As it stands now, European airlines enjoy the ability to transit Russian airspace on their routes to Asia, which typically saves 2-4 hours of flight time and thousands of dollars in fuel costs versus having to fly around Russian airspace.
Should these events come to pass, it will cost an airline like Lufthansa over $1 billion in additional fuel and maintenance expense EVERY 3 MONTHS should the ability to fly over Russia be taken away. In fact, the Lufthansa Group operates 220 flights per week that transit Russian Airspace, so it’s quite easy to see how the additional expenses can add up quickly.
Of all the European Airlines, only KLM-Air France use Russian airspace more than Lufthansa; they transit Russian airspace 249 times per week (according to Bloomberg data).
As the war of words and sanctions continues to ratchet up, its unfortunate that no one in a position of influence clearly understands the concept of unintended consequences. With most European airlines operating at losses, or at best a paper thin profit margin, we may see some of the smaller airlines fail as a result of this volley of sanctions between the EU and Russia. At the same time Russia does not emerge as a winner in this situation either because they would lose millions in air traffic revenue generated by airlines transiting their airspace.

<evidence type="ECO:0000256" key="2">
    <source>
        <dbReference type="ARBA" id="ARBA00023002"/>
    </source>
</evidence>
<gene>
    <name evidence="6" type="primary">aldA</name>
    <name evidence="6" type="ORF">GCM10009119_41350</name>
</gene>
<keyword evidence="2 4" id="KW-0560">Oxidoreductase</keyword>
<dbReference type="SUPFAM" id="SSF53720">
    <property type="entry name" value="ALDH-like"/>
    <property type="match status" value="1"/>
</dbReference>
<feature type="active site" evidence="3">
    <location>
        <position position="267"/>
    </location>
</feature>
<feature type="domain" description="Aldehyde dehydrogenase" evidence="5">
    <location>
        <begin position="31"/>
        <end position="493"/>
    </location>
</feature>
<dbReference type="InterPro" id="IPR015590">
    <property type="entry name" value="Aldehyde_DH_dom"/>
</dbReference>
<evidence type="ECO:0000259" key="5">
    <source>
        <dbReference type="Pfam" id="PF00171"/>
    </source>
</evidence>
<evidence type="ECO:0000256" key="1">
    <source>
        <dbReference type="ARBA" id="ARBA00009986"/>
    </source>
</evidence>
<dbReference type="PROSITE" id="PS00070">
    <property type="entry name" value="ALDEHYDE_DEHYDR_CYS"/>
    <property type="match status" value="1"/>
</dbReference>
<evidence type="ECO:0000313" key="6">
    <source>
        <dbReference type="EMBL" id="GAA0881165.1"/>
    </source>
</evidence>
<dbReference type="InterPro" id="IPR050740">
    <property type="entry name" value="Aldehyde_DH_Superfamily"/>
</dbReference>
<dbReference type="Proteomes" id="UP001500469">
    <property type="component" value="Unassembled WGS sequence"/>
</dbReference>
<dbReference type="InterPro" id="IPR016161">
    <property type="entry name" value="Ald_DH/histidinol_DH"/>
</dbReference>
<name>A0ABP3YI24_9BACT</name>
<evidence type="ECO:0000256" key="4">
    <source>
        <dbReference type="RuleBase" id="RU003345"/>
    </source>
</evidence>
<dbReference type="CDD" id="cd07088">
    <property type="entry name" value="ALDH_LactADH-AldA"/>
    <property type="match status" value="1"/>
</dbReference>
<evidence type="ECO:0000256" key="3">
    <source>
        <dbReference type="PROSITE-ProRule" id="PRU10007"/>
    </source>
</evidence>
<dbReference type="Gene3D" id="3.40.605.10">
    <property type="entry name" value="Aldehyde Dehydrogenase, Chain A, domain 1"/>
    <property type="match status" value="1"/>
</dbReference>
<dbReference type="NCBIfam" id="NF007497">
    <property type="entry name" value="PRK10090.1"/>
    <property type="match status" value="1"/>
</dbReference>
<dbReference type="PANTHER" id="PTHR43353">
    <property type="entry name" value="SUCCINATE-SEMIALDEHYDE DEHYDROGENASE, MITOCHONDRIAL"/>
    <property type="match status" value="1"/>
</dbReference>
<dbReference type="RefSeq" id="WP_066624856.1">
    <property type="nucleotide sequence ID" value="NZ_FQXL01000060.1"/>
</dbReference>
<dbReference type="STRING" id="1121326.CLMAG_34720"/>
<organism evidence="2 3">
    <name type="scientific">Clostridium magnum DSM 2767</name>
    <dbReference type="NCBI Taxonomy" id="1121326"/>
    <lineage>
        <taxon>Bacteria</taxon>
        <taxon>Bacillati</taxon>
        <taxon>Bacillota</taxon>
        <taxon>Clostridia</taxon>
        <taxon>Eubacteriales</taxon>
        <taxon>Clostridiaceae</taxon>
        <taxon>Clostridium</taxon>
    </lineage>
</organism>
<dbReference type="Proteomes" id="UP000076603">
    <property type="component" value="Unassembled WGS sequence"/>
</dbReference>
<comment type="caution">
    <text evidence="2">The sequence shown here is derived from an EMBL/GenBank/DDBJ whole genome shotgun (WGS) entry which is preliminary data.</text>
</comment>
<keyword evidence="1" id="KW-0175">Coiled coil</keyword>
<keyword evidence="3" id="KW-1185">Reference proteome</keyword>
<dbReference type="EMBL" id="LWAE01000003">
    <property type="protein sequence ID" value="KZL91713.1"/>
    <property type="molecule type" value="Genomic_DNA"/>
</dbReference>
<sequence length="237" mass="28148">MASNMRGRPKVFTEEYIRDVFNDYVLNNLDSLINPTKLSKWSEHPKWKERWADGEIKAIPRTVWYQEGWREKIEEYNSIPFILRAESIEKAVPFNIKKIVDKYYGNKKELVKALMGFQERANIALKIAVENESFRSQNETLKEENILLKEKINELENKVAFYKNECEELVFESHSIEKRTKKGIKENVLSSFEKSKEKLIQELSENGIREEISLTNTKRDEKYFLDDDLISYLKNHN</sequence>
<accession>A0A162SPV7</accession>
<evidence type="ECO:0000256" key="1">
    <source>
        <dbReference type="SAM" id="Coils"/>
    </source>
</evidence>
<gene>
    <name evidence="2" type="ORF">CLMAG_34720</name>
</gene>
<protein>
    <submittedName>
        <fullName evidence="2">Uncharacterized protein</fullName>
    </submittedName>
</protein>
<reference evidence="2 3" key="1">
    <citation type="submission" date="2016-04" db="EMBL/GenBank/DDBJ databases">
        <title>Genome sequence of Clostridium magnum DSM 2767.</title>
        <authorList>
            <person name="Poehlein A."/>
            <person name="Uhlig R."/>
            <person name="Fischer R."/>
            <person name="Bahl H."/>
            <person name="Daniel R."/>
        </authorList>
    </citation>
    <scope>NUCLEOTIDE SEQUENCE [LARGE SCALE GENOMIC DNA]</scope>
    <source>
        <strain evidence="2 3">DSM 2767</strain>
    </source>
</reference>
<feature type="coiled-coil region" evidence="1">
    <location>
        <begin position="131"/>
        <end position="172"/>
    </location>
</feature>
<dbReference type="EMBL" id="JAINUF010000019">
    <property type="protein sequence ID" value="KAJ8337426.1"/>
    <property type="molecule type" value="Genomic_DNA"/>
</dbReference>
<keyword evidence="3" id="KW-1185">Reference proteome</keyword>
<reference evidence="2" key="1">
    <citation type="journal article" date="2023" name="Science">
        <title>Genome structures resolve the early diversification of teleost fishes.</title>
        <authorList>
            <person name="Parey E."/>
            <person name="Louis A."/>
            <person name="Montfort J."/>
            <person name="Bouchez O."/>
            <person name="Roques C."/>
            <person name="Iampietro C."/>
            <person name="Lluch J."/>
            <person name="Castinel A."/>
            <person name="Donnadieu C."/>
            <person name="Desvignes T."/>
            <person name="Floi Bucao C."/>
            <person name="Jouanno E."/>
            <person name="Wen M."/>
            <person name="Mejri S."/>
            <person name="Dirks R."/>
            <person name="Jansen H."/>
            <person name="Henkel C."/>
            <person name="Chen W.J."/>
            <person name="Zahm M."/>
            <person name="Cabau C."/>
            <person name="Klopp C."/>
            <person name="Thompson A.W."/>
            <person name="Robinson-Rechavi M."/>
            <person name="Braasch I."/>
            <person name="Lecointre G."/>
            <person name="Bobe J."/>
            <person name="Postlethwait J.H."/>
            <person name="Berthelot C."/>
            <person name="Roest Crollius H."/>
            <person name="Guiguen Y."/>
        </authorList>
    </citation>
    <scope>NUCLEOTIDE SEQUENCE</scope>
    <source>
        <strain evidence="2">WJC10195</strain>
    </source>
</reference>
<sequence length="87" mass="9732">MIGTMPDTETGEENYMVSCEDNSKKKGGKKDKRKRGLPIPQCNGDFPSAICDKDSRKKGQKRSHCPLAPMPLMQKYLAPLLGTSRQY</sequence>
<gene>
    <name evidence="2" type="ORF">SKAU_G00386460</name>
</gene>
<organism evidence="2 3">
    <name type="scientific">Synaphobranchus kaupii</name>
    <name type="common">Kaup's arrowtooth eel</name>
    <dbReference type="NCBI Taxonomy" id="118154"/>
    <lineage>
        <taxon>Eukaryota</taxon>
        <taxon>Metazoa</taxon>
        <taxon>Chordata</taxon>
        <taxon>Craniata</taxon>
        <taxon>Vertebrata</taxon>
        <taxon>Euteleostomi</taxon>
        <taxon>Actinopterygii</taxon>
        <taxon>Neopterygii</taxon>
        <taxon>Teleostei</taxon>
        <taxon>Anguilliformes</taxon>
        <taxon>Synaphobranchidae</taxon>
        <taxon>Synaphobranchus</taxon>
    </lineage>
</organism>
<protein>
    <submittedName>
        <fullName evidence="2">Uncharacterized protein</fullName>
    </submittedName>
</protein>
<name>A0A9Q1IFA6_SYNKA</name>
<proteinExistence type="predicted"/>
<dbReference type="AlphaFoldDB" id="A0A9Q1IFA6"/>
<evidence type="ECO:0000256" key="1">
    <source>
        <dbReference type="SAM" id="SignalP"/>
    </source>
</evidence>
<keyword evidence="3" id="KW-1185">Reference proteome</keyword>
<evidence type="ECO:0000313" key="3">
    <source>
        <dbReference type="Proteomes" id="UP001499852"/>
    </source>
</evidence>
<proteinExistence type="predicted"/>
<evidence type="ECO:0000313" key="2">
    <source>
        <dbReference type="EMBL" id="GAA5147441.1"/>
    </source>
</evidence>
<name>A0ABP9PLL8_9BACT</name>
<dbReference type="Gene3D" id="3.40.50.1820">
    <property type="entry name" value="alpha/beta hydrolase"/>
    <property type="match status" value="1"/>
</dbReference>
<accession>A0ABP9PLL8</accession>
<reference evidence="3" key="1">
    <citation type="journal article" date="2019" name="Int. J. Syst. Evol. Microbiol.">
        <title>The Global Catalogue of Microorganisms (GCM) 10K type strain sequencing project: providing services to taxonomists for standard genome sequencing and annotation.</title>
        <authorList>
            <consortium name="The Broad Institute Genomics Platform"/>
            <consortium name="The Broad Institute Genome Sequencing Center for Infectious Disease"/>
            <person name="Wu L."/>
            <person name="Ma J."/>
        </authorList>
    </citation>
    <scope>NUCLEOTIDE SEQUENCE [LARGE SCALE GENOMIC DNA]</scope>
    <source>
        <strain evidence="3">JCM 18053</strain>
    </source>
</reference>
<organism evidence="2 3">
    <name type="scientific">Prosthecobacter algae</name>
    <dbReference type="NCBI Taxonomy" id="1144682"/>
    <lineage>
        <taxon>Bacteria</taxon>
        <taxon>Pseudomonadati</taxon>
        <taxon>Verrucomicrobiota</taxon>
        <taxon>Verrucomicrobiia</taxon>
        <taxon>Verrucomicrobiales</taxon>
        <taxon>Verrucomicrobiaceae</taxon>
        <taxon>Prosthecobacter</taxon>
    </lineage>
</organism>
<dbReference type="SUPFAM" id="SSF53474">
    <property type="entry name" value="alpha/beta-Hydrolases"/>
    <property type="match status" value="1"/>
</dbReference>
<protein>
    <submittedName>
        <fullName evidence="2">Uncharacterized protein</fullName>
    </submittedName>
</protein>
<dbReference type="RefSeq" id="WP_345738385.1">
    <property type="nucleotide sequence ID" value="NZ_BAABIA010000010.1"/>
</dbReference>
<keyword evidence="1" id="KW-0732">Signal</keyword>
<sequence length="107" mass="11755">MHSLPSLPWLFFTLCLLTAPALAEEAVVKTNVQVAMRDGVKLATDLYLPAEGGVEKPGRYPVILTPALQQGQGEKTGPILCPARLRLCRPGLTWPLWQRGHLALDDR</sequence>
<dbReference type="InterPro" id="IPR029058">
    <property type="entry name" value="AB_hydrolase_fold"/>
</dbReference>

We’ll learn more in the coming days as the EU is set to meet today and announce their plans for increasing sanctions against Russia some time tomorrow. Early rumors suggest that Russia’s oil companies may be restricted from raising long term capital from European markets.